Wood for Birdsmouth mast

  • 14 Jun 2019 08:24
    Reply # 7579153 on 7571097

     Staved timber mast

    Hi Michael

    I have built 24 staved timber mast out straight Oregon planks 50 mm thick

    The mast has been in use for 10 years. Each mast took me 3 month to build.

    In JRA Magazine 66 page 10 I have shown, how it could be done

  • 13 Jun 2019 14:28
    Reply # 7577372 on 7571097
    Anonymous member (Administrator)

    Frankly, Michael,
    I think it will cost you a lot more in work to build a mast from staves. Besides, the grown mast should be shaped (at least to 8-sided) and then cut in half and dug out, while the trunk is still raw. This speeds up the drying process to a few months and prevents plitting.

    Unless you already have the new junksail, the maststep and partners ready, then sailing with a JR this summer is out of the question.

    If you plan and do your homework properly, you will be ready for take-off in May, next year.

    Good luck!


    Last modified: 13 Jun 2019 20:31 | Anonymous member (Administrator)
  • 13 Jun 2019 11:38
    Reply # 7577068 on 7571097

    Thanks for all the replies, most grateful. My hopes for a very cheap mast seem to have been dashed. 

    Annie I did not know that about my local junkies so maybe I will contact them.

    I believe using a grown mast would involve many months waiting for 

    it to dry out and then shaping it. The birdsmouth method would give me a mast very quickly.

    If I had sufficient funds I would call ALC to find out what they would

    charge for a 10m tapered column delivered to Ardoran Marine, Leargs by 

    Oban but am afraid to ask.

    About the PT wood. Before I raised the question I did do a search on the web and the 

    consensus seem to be that as long as the wood was given sufficient time to dry

    it would be ok for gluing. The treatment adds moisture to the wood and it is this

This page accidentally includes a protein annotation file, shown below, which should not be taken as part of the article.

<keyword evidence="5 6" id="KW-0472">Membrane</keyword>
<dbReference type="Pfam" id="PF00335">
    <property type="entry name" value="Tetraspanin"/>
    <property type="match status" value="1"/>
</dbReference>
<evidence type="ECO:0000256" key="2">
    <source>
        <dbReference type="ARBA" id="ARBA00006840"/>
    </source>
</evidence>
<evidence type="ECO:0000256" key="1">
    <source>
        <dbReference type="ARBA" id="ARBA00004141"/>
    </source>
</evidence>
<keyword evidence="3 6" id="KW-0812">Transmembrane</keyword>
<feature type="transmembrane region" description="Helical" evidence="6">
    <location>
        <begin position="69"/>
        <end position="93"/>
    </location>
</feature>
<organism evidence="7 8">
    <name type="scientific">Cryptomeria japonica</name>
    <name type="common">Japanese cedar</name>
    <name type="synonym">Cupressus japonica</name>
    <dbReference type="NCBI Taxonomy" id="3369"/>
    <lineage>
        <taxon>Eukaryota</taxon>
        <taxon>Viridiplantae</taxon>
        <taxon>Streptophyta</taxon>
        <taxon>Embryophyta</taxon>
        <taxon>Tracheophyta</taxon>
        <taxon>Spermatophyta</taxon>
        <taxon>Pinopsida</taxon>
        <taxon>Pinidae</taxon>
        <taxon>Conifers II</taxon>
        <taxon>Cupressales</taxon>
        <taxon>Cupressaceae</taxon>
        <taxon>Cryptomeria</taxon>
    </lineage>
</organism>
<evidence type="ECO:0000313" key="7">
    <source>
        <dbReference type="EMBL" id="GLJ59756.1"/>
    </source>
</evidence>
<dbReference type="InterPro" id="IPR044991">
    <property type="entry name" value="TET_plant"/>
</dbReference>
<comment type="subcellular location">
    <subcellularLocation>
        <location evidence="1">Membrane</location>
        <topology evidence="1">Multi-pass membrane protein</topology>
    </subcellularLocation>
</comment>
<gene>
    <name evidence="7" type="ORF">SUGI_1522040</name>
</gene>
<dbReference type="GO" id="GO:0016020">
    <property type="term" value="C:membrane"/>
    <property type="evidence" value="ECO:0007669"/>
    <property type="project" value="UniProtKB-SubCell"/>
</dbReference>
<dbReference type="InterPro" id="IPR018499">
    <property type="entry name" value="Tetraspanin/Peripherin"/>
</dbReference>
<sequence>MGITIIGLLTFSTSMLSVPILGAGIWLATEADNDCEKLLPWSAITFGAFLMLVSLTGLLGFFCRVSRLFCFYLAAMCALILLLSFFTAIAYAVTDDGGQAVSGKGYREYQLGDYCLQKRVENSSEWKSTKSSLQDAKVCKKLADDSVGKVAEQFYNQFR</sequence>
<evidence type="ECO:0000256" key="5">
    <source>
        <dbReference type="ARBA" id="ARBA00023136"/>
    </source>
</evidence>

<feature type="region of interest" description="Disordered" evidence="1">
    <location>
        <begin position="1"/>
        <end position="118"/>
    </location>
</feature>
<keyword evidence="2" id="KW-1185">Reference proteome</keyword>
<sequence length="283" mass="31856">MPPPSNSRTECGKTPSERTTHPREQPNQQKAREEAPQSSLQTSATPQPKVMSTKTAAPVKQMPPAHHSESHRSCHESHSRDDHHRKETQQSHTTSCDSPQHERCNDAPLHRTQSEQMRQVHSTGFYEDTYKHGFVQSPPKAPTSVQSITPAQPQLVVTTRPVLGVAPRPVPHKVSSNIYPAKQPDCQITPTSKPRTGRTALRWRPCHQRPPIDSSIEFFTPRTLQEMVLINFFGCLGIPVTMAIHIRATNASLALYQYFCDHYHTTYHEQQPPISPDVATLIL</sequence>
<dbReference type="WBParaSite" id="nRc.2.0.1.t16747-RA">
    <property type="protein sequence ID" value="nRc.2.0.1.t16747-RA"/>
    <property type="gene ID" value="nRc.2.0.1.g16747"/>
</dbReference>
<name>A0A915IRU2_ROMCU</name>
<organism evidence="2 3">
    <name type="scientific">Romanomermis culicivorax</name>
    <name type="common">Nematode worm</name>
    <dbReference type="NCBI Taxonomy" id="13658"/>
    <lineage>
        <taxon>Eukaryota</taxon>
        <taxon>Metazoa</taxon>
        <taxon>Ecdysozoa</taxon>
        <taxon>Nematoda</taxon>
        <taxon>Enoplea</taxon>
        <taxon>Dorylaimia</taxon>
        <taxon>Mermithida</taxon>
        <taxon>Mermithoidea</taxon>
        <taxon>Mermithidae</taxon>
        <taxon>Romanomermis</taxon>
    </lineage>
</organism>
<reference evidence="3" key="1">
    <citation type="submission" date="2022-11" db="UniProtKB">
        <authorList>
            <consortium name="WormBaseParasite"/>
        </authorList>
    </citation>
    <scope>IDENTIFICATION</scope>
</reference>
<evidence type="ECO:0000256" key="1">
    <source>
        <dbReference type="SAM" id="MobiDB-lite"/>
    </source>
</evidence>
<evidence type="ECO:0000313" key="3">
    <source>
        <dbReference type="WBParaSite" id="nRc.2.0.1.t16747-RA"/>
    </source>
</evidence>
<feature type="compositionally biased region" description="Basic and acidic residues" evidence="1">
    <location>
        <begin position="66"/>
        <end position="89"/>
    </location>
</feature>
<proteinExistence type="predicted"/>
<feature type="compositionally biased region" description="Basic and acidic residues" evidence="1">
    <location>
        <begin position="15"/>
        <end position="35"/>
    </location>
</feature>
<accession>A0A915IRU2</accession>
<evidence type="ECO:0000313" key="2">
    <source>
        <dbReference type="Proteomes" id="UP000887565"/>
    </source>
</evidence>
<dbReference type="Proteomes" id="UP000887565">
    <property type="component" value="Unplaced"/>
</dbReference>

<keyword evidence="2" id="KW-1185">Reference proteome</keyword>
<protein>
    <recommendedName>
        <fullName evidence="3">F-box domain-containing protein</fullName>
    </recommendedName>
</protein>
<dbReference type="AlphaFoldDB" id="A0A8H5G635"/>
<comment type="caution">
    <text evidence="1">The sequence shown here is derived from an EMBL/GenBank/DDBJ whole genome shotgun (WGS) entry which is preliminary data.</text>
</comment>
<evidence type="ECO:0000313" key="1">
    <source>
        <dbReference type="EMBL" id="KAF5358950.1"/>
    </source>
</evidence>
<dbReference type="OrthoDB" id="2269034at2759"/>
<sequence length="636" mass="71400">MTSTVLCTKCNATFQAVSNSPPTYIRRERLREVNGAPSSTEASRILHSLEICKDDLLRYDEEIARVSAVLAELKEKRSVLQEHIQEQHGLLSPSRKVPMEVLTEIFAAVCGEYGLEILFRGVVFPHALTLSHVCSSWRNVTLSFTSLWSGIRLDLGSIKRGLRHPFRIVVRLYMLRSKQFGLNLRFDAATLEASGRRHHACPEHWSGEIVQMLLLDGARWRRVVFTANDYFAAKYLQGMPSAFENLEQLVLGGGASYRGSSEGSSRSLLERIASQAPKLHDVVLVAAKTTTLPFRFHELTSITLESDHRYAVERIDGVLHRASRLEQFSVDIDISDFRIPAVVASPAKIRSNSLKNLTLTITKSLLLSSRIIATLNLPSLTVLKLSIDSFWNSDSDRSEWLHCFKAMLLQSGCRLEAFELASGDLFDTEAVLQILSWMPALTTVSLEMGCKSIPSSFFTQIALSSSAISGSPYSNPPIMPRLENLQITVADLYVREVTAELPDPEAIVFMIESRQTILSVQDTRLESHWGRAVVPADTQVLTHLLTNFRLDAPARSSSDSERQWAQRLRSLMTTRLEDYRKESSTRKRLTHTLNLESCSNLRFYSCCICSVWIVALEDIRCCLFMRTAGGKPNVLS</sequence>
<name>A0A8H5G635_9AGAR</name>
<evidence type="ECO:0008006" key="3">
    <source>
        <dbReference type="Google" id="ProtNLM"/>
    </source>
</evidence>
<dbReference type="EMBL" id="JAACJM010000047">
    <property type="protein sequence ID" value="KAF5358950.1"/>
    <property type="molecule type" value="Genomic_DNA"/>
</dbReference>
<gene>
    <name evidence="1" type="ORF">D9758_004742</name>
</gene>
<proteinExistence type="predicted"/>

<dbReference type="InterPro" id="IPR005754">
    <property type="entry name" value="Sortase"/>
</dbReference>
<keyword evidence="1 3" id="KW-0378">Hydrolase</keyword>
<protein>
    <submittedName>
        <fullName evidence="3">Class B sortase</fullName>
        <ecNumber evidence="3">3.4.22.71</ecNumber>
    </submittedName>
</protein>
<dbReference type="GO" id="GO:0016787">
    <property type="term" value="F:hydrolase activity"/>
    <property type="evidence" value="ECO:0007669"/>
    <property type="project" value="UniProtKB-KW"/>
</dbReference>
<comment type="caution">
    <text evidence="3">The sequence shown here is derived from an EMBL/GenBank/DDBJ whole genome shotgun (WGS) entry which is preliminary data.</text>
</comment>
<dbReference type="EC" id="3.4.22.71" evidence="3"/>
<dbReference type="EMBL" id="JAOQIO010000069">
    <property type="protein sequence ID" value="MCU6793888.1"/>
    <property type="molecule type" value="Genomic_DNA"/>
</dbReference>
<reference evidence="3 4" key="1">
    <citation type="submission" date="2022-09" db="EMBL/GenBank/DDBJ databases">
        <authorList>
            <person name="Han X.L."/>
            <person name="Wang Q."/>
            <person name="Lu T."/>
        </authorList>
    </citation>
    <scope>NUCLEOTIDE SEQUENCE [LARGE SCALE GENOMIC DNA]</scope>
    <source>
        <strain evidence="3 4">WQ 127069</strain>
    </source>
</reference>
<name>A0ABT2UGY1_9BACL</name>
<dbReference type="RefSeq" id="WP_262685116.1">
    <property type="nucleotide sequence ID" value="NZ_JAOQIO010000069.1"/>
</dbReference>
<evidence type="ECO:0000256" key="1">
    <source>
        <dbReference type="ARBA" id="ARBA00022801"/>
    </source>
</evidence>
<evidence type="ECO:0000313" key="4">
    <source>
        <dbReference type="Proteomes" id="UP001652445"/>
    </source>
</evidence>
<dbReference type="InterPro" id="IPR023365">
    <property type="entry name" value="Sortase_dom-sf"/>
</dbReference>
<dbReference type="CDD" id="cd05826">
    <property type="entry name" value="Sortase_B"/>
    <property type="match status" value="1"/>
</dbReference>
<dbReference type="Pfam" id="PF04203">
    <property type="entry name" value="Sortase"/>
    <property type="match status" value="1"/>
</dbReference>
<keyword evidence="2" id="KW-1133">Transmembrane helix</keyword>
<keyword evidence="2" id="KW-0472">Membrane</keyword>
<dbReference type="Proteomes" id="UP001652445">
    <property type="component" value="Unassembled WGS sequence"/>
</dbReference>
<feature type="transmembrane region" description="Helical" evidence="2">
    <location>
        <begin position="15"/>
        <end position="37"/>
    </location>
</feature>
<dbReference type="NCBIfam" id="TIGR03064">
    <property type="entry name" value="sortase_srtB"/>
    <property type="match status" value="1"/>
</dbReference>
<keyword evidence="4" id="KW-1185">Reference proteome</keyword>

which causes the problem with gluing.

    I also had a crazy thought that I could fill the core of the hollow mast with

    closed cell foam to give it more structural integrity.

    Anyway I will go away and think some more.


  • 13 Jun 2019 09:19
    Reply # 7576995 on 7571097
    Hey, Michael, are you a lucky man?  You live within coo-ee of Pol Bergius, who has his own sawmill and Dan Johnson, who makes wooden masts.  And they both own junks.  I suspect if the three of you get together, you could come up with a plan.
  • 13 Jun 2019 09:13
    Reply # 7576994 on 7571097
    Anonymous member (Administrator)

    There is an exception to the clear grain timber rule: There may well be some knots in masts, either solid or dug out, made directly from a trunk of wood. These knots stand at right angle to the surface and do no harm.

    Besides, if boats only could be built from clear, knot-free timber, then there would not have been any boatbuilding in my country, which there certainly has been, and still is.

    What I admire most with local wooden-boat builders (apart from their skills with their axe), is their ability to ‘read’ the wood and make sure the knots are placed so they do no harm (no knots at the plank’s edge, for instance).

    That said, I agree that the originally shown ‘fence planks’ didn’t look good for masts, with the knots all over the planks and in awkward positions.


  • 12 Jun 2019 21:37
    Reply # 7575797 on 7571097

    As the others have said you certainly want clear grain good quality timber for a mast, and really for any other boat construction. It does not necessarily need to be an exotic timber. My recently sold junk rig yacht 'Footprints' had a timber mast, (staved), constructed from straight grain Pine which is our standard plantation grown building timber here in New Zealand. At 21 years that mast is still in excellent condition.